Our Jamaican Educational Conundrum.

As the new school year draws near, policy makers, practitioners, parents and children are likely to be worried not only about the recent local spike in COVID-19 cases but also concerned about the effects of this crisis upon our educational system.  Of paramount importance is the fact that the effects of this pandemic is not detrimental to only Jamaica, but have been responsible for forcing more than one billion children out of school buildings across the globe.

Developing countries, like ours, can face negative side effects with reopening schools too soon. Many of our households, living spaces and communities are big and comprise children 18 years and under who cohabitate with adults, some of whom are considered elderly. While COVID-19 can be less harsh on children, their domestic situations can make the spread and threats of transmission to the adults they live with, who are at greater risk because of their age and underlying medical issues, more serious. This becomes an even bigger peril with existing testing backlogs and difficulties enforcing physical distancing.

Notwithstanding, schools, if reopening remains on schedule for October 2020, will see significant learning loss coupled with a need for improved programmes geared towards social emotional development in and amongst all our children who have been out of school physically, many for approximately seven months. Children, especially the majority who are enrolled in the public school system, will require support in achieving learning outcomes and developmental milestones. This is only after they have been comforted and assured that their emotional needs as they try to process sickness, death, loss of livelihood nationally and internationally are met and they receive guidance on how to learn to navigate spaces and situations, to begin to pick up where things had been put on pause and start to feel assured enough to move forward.

The pandemic has undoubtedly exposed the need for schools but has also showcased the frailty of our school systems. This is reinforced when schools are the safe ecosystems that protect children against physical, sexual and emotional abuse; that provide opportunities for meals and subsequent nutrition; that offer support for children with an array of needs and disabilities; and that remain a source of needed childcare for working parents.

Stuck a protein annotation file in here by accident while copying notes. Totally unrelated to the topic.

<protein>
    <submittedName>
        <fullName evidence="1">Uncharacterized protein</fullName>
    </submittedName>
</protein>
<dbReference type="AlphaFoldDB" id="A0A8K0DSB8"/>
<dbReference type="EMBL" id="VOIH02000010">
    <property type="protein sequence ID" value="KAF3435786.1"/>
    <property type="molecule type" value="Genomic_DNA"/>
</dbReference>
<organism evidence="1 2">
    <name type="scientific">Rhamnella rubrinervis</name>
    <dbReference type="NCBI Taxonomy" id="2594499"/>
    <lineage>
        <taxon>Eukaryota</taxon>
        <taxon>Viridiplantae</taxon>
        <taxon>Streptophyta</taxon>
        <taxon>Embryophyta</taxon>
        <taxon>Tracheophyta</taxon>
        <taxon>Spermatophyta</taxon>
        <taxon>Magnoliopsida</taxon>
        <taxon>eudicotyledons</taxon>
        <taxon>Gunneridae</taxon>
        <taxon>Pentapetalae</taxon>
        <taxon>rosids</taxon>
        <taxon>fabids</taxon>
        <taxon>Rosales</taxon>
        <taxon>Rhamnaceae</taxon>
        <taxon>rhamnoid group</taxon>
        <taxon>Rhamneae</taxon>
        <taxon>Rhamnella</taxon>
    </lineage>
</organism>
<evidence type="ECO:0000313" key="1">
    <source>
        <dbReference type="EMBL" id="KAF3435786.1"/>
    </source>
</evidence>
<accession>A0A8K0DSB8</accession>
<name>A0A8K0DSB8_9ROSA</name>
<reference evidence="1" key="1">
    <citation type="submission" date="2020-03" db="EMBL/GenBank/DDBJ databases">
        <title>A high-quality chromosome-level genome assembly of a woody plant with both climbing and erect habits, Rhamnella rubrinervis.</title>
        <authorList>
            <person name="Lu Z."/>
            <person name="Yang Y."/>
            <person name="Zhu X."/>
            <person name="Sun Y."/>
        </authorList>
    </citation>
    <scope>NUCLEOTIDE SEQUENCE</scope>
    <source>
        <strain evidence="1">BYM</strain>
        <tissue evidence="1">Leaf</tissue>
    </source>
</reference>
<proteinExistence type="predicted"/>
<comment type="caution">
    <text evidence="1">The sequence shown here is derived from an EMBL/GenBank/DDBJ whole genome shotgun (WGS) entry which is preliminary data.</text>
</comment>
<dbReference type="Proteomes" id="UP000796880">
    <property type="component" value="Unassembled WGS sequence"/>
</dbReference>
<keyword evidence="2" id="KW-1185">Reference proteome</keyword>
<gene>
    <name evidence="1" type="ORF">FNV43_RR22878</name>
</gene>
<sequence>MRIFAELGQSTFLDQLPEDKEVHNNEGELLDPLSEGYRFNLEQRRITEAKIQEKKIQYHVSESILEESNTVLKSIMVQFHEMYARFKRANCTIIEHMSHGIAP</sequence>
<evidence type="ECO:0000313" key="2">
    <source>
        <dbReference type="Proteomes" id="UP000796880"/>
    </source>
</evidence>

The need for evidence to drive decisions is critical but not easily available due to the nature of this pandemic. Sierra Leone, another developing country, after it’s lock down because of the Ebola outbreak in 2014 saw an increase in pregnancies and a major surge in school dropouts among its female population. This excludes the many children who were unable to return to school after their families lost their livelihoods. In Jamaica our adolescent girls are also at risk as protective lockdowns force them into staying within their communities and falling prey to the respective “dons” who continue to sexually exploit them leading to another likely increase in teenage pregnancies. It is improbably that these girls will ever return to school.

Island wide, schools are citing decreases in student numbers as parents, some with younger children, are less inclined for them to start in September and are debating spending on tuition and auxiliary fees that they will need to invest in child care should school closure be extended. This is unfortunate and worrisome for the economic survival of schools but also because the early childhood years are considered the most formidable. In 2019, Jamaica boasted a rate of almost 100% of children ages 3-5 enrolled in some form of “organized learning.” Strong foundations are critical to not only higher literacy and numeracy rates but also to our youth being able to achieve and sustain success, growth and economic empowerment.